NATO defence ministers will meet via secure teleconference on Wednesday and Thursday (17-18 February 2021) to address NATO’s missions in Afghanistan and Iraq, review progress toward fairer burden-sharing, and discuss the NATO 2030 initiative. Ministers will also meet with NATO partners Finland, Sweden, and the European Union to address shared security challenges.
“This is our first meeting with the new Biden administration and an opportunity to prepare the NATO summit in Brussels later this year,” said NATO Secretary General Jens Stoltenberg. The NATO 2030 initiative will be high on the agenda, and Mr. Stoltenberg will present a set of proposals to defence ministers to begin preparations for the summit. Ahead of the meeting, he outlined the key points of his proposals, which include: increasing NATO’s funding for deterrence and defence activities; enhancing Allied resilience; preserving NATO’s technological edge; increasing political coordination; cooperating with like-minded partners; strengthening training and capacity building for partners; and adapting to climate change. The Secretary General will also recommend to update NATO’s Strategic Concept.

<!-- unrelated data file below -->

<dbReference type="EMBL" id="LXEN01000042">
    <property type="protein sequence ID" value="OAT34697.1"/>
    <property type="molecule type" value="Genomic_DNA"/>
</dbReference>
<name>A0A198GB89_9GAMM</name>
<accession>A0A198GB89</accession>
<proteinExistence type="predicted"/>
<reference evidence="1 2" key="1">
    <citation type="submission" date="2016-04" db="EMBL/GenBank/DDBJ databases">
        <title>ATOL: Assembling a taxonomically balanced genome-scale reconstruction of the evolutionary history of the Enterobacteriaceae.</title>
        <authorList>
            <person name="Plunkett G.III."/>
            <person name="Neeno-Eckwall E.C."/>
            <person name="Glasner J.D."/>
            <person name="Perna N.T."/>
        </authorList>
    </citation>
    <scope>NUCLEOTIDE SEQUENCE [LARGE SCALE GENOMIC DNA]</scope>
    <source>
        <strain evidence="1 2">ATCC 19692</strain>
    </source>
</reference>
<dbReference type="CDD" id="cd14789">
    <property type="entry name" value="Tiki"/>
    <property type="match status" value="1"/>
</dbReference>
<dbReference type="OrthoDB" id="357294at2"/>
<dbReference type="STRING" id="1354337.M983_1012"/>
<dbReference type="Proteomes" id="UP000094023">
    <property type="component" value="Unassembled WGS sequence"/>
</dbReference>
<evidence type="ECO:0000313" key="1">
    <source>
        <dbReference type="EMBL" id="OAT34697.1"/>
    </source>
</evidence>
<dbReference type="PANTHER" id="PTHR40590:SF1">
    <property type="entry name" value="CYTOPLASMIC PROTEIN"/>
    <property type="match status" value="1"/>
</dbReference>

On Thursday, ministers will discuss NATO’s missions in Afghanistan and Iraq, which are at an important juncture. The Secretary General stressed that NATO strongly supports the peace process in Afghanistan and has significantly adjusted its presence as part of the process. However, he noted that the peace talks remain fragile and the level of violence remains unacceptably high. “While no Ally wants to stay in Afghanistan longer than necessary, we will not leave before the time is right. So Ministers will continue to assess the situation on the ground and monitor developments very closely,” he said.
Ministers are expected to agree to launch an expanded mission in Iraq, with more Allied personnel training and advising in more security institutions across the country. This follows a request from the Iraqi government, and close coordination with the Global Coalition.
They will also review progress toward fairer burden-sharing. The Secretary General announced that 2021 will be the seventh consecutive year of increased defence spending. “Since 2014, European Allies and Canada have contributed a cumulative extra of 190 billion US dollars,” he said.